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Christ the King

Today was the feast of Christ the King for those of us following the vetus ordo calendar. To be honest, it is not a feast I ever really gave any serious consideration to either on the vetus or novus calendars. This year, however, for whatever reason, the feast has merited a bit more of my attention. This post will be a collection of lose thoughts about what we are commemorating today.

I suspect that the annual threefold reading of the Holy Rule might have something to do with the feast’s grabbing my attention as in the Prologue our Holy Patriarch says that those who submit to it take up arms “to battle for Christ the Lord, the true King”; later on in the Rule he mentions the acceptance of good monks from other monasteries because they “all serve one Lord and fight under one King everywhere”; the Kingdom of God is mentioned throughout the Rule, a kingdom that must be fought for.

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I must say that for a long time I understood this feast of Christ the King as just an “eschatological” feast, pointing to Chirst’s Parousia, His Second Coming, when He shall come as Judge to “judge the living and the dead and the age by fire” [this ending of quite a few prayers of exorcism has always stuck in my head]. Yet lately I’ve found myself wondering about the “immediate” implications of Chirst’s kingship, of what that means for us while we’re in the world. The Epistle reading today mentions:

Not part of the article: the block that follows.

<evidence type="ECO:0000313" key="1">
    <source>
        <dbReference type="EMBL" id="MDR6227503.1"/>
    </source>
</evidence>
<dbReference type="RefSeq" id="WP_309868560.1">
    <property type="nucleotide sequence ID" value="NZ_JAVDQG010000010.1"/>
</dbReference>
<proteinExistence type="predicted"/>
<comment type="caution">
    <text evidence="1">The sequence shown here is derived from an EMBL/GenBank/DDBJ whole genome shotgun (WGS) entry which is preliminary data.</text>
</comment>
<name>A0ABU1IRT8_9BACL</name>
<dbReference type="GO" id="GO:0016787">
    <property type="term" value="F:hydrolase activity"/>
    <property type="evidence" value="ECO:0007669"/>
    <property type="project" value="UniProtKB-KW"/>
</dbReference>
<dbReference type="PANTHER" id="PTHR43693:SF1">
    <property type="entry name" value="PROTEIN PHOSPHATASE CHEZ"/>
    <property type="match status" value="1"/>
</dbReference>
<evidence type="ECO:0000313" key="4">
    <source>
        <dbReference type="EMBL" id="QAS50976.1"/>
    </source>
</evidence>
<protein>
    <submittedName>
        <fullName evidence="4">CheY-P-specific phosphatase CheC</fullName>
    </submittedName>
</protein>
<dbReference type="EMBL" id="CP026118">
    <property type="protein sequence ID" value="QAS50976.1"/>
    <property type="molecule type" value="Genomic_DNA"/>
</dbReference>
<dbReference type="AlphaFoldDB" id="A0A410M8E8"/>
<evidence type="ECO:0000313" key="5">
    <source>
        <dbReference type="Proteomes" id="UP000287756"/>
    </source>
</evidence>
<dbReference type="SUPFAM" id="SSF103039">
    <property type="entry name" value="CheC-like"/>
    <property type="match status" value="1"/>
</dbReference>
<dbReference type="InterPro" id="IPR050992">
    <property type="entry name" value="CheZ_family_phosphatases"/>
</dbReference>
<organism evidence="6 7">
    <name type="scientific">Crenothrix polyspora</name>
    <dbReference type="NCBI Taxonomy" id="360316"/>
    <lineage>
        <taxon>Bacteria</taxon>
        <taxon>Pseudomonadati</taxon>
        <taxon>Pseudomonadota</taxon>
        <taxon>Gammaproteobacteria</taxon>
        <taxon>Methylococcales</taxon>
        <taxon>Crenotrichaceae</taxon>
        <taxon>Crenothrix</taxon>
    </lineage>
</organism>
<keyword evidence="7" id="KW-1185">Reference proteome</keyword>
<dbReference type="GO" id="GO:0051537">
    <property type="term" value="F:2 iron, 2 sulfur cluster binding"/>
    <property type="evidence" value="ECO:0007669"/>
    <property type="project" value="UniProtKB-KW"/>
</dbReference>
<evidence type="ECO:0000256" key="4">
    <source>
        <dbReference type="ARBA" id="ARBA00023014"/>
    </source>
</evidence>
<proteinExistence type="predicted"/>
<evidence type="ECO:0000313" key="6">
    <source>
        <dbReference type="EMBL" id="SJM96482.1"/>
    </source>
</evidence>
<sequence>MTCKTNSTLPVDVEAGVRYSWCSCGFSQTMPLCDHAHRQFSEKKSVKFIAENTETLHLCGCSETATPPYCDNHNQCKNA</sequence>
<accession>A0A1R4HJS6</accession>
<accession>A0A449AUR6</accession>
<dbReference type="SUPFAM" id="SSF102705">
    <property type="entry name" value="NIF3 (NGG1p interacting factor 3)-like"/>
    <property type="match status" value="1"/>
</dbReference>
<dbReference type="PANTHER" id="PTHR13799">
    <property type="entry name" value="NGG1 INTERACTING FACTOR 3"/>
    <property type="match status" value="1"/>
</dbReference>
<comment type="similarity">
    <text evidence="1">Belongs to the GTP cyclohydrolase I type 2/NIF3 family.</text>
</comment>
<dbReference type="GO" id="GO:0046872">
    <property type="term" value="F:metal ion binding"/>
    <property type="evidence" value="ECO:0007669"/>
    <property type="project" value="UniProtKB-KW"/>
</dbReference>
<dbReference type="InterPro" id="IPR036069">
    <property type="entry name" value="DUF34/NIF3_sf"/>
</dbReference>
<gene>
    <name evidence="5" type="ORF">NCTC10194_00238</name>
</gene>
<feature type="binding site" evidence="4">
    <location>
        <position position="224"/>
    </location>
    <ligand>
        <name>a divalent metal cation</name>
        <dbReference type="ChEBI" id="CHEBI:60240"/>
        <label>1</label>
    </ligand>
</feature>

He is the image of the invisible God, the firstborn of every creature. For in Him were created all things in the heavens and on the earth, things visible and things invisible, whether Thrones, or Dominations, or Principalities, or Powers. All things have been created through and unto Him, and He is before all creatures, and in Him all things hold together. [..]He, Who is the beginning, the firstborn from the dead, that in all things He may have the first place. For it has pleased [God the Father] that in Him all fullness should dwell […]

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Guardian Angel

June 10th is the feast of the Guardian Angel of Portugal. For those familiar with the story of Fatima, the Guardian Angel of Portugal appeared to the young shepherds, as a way of preparing them for Our Lady’s visit. Providentially, this centenary the feast has fallen on a Saturday, a day liturgically dedicated to Our Lady.